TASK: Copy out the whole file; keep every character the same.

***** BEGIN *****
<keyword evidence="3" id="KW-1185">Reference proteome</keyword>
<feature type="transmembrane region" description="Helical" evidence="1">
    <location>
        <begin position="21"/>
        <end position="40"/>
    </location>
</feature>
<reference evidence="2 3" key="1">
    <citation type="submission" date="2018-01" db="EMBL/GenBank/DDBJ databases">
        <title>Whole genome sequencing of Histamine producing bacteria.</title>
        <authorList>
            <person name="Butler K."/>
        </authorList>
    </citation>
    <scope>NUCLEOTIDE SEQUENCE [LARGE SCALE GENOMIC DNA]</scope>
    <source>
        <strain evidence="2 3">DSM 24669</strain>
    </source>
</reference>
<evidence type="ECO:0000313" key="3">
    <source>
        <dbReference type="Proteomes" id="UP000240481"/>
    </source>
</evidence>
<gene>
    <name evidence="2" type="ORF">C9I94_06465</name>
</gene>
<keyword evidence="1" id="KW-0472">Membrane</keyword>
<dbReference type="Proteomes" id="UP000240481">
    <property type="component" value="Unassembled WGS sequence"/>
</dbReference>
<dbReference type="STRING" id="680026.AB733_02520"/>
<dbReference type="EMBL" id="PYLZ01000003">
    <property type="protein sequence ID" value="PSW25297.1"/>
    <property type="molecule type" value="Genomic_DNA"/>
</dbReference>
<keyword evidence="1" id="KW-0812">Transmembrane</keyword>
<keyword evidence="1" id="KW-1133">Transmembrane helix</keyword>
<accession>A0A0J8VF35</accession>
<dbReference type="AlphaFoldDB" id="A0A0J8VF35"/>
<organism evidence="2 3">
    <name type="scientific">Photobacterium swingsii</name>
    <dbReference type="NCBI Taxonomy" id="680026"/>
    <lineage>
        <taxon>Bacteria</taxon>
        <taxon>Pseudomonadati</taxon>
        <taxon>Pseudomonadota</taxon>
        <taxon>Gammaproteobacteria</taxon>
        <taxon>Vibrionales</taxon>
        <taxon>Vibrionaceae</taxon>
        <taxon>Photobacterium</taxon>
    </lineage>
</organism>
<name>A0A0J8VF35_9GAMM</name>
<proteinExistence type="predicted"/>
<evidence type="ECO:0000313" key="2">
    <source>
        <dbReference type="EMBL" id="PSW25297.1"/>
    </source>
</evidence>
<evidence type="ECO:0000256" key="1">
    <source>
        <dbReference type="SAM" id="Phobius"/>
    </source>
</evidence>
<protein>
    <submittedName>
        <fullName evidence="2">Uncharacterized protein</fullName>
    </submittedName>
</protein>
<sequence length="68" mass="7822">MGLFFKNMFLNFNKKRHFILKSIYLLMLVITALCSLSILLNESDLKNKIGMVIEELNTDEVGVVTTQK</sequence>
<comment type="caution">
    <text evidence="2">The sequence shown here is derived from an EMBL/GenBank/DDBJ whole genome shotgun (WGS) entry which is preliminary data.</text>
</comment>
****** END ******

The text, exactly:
<keyword evidence="3" id="KW-1185">Reference proteome</keyword>
<feature type="transmembrane region" description="Helical" evidence="1">
    <location>
        <begin position="21"/>
        <end position="40"/>
    </location>
</feature>
<reference evidence="2 3" key="1">
    <citation type="submission" date="2018-01" db="EMBL/GenBank/DDBJ databases">
        <title>Whole genome sequencing of Histamine producing bacteria.</title>
        <authorList>
            <person name="Butler K."/>
        </authorList>
    </citation>
    <scope>NUCLEOTIDE SEQUENCE [LARGE SCALE GENOMIC DNA]</scope>
    <source>
        <strain evidence="2 3">DSM 24669</strain>
    </source>
</reference>
<evidence type="ECO:0000313" key="3">
    <source>
        <dbReference type="Proteomes" id="UP000240481"/>
    </source>
</evidence>
<gene>
    <name evidence="2" type="ORF">C9I94_06465</name>
</gene>
<keyword evidence="1" id="KW-0472">Membrane</keyword>
<dbReference type="Proteomes" id="UP000240481">
    <property type="component" value="Unassembled WGS sequence"/>
</dbReference>
<dbReference type="STRING" id="680026.AB733_02520"/>
<dbReference type="EMBL" id="PYLZ01000003">
    <property type="protein sequence ID" value="PSW25297.1"/>
    <property type="molecule type" value="Genomic_DNA"/>
</dbReference>
<keyword evidence="1" id="KW-0812">Transmembrane</keyword>
<keyword evidence="1" id="KW-1133">Transmembrane helix</keyword>
<accession>A0A0J8VF35</accession>
<dbReference type="AlphaFoldDB" id="A0A0J8VF35"/>
<organism evidence="2 3">
    <name type="scientific">Photobacterium swingsii</name>
    <dbReference type="NCBI Taxonomy" id="680026"/>
    <lineage>
        <taxon>Bacteria</taxon>
        <taxon>Pseudomonadati</taxon>
        <taxon>Pseudomonadota</taxon>
        <taxon>Gammaproteobacteria</taxon>
        <taxon>Vibrionales</taxon>
        <taxon>Vibrionaceae</taxon>
        <taxon>Photobacterium</taxon>
    </lineage>
</organism>
<name>A0A0J8VF35_9GAMM</name>
<proteinExistence type="predicted"/>
<evidence type="ECO:0000313" key="2">
    <source>
        <dbReference type="EMBL" id="PSW25297.1"/>
    </source>
</evidence>
<evidence type="ECO:0000256" key="1">
    <source>
        <dbReference type="SAM" id="Phobius"/>
    </source>
</evidence>
<protein>
    <submittedName>
        <fullName evidence="2">Uncharacterized protein</fullName>
    </submittedName>
</protein>
<sequence length="68" mass="7822">MGLFFKNMFLNFNKKRHFILKSIYLLMLVITALCSLSILLNESDLKNKIGMVIEELNTDEVGVVTTQK</sequence>
<comment type="caution">
    <text evidence="2">The sequence shown here is derived from an EMBL/GenBank/DDBJ whole genome shotgun (WGS) entry which is preliminary data.</text>
</comment>